The multi-million selling franchise, Farming Simulator, has finally arrived on consoles and it’s a strangely addictive and therapeutic experience.
I still have to pinch myself every time I think about it. Farming Simulator has arrived on consoles. I never thought I would see this day. Giants Software have teamed up with Focus Home Interactive, who will be on publishing duty to bring the plough-’em-up to the PS3 and Xbox 360 on the 5th of September (today!).
For those new to the series, Farming Simulator is a simulator all about…(you guessed it) farming. Just like the real life farming industry, the game is a strange mixture of complexity and utter simplicity. There is no “end-game” to Farming Simulator and the aim is to make money by selling your produce to re-invest in your farm. There is nothing forcing you to play the game in a certain way or to take a particular path and apart from an occasional special request (which you can choose to accept or reject) you are free to play how you feel fit. Farming Simulator is a true simulation game.
You start the game with a humble farm with a few tractors, a harvester, a little cash in the bank and a few fields to work. From here you need to plough, sow, cultivate, spray and harvest your crops, then sell these crops to earn some additional cash. This might seem simple, and in essence it is, but its monotonous and frustrating at times. Driving up and down fields in straight lines is boring and I can imagine many real world farmers have fallen asleep at the wheel of their tractor due to the total blandness of it all – luckily, Farming Simulator allows you to hire a few helping hands to do the necessary but boring jobs for you. These employees cost money for the work they do, but they do take the extremely boring parts of the game and make them obsolete.
Also just like real world farming, Farming Simulator has a lot of equipment and hardware that must be used and this requires some complicated controls. Giants Software have done a decent job of optimizing the control scheme so that the huge amount of interactions that can be completed are never too far away. On the PS3 version, the left and right sticks are used for looking and movement, the face buttons are used for direct interactions and using a combination of the left shoulder buttons and the face buttons allows for in-vehicle actions to be performed (like raising and switching on equipment attached to a tractor). It’s still complicated but Farming Simulator has done a better job of porting across a complex set of keyboard commands to a controller than most who have tried it.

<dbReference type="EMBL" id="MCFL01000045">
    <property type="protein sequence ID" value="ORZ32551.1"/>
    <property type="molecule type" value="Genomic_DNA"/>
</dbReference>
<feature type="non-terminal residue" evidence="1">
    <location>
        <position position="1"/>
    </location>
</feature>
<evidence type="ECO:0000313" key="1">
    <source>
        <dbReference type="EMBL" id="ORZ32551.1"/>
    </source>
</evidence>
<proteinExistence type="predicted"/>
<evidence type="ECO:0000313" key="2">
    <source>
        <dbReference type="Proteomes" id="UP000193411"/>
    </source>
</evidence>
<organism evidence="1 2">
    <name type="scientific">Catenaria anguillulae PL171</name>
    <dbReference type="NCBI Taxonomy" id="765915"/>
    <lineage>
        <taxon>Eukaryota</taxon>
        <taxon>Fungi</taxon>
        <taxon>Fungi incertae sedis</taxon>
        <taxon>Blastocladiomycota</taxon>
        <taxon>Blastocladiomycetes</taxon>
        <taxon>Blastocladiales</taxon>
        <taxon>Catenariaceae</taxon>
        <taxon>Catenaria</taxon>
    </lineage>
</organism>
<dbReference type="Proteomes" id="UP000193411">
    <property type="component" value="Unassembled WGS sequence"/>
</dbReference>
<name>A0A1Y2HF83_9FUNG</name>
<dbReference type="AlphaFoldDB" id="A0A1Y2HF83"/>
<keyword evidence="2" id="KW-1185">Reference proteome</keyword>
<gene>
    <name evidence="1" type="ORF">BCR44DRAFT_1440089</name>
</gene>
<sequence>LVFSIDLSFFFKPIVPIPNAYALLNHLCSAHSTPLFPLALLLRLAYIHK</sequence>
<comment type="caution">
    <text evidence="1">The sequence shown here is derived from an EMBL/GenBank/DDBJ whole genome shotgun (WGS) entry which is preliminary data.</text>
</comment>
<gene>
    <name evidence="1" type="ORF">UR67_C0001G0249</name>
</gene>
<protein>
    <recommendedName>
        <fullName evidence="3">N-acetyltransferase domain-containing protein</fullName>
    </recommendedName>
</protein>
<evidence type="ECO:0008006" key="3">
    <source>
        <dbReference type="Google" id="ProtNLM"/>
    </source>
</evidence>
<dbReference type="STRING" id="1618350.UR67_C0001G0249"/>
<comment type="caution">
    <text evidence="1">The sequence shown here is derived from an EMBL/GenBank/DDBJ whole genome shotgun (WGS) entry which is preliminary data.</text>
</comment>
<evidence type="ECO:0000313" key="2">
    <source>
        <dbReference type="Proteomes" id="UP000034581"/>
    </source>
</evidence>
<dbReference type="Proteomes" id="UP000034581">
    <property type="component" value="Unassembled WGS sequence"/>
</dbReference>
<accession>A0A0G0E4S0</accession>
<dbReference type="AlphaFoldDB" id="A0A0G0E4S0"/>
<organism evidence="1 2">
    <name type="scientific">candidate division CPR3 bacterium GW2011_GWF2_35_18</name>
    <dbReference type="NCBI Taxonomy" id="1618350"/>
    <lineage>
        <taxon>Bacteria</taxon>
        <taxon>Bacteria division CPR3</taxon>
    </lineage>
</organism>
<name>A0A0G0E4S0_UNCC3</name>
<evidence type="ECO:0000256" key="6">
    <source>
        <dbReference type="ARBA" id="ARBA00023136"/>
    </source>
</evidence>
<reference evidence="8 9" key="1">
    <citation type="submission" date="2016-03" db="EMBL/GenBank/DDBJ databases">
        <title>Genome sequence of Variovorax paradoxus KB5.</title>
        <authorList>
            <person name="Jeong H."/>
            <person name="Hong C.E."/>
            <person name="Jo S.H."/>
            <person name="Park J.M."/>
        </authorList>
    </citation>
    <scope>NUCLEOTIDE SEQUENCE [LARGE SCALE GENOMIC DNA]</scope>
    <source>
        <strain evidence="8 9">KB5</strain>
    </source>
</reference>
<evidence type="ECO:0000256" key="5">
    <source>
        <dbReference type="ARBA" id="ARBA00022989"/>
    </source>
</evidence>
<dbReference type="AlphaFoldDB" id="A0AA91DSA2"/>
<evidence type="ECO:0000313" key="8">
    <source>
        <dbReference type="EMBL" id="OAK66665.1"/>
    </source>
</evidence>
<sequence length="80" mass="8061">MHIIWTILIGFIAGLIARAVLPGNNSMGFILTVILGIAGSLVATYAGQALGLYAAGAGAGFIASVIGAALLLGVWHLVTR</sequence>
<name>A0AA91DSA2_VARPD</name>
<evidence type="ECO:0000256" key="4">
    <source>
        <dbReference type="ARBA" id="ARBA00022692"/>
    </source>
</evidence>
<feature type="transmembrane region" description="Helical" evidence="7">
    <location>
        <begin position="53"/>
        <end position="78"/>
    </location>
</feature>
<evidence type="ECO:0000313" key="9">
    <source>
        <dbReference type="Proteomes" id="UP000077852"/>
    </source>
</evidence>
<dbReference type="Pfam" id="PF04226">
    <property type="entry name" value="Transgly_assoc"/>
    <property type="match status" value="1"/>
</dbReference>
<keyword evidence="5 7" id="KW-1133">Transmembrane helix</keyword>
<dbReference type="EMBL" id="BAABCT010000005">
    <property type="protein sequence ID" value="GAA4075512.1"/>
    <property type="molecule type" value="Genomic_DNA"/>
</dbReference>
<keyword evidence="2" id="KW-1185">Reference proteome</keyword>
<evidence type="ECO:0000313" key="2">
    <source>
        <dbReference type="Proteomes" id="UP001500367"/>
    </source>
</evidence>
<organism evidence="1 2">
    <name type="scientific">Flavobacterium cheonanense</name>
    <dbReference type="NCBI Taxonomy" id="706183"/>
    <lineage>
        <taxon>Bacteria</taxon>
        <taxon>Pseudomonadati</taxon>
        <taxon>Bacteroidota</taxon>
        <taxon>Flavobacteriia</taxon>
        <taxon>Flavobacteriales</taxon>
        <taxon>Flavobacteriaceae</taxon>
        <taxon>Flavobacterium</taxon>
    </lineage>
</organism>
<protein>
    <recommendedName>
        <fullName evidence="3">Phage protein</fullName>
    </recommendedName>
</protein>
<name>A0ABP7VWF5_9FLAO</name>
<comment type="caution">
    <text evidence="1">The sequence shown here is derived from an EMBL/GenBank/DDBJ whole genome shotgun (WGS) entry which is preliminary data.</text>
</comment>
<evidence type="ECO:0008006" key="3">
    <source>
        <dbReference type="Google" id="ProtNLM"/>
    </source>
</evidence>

The worst aspect of Farming Simulator is probably one of its strongest assets – the fact that it gives you little to no directions. There is a set of 11 very helpful tutorials which teach you how to use the various tools in the game, and when starting a new game you can accept a short hand-holding session where the game guides you to the various locations on the map and what you can do there, but the one thing that Farming Simulator does not explain is probably the most important – how to run a farm. It can be completely overwhelming at first, even to the level that cultivating a field is more daunting than getting out numbered in your favorite shooter. It’s a journey of discovery to figure out how best to grow your crops and make the most money and it is totally daunting to be completely left to your own devices with nobody guiding you. Eventually, you can get into a rut and everything becomes familiar but it’s never easy.
Once you move past the occasionally ugly and distracting graphics, monotonous game play aspects and irritating sound track, the game is strangely addictive and relaxing. After taking my 5th consecutive drive to the silos to sell my corn, which was miles away from my farm, I said to myself “I’m bored, I’m switching this off”. 4 hours later and it was now 2AM and I was still playing Farming Simulator. It’s almost zen-like in its approach to gaming and is very therapeutic.
The console version of Farming Simulator is the definitive version of Farming Simulator 2013. All of the PC games features are there, intact, but there are now some additional tractors and a beautiful looking American backdrop to accompany the existing European farm.
It can be boring, repetitive and irritating but Farming Simulator is an oddity on consoles as it’s a quirky true simulation and a real alternative to the existing games out there. I am honestly surprised by how much I enjoyed playing it and once I had overcome the relative enormity and complexity of it all, it became an invigorating experience and not just tractor porn. It’s not perfect, and it won’t suit everybody, but if you have any interest in the game at all, I recommend that you give it a try.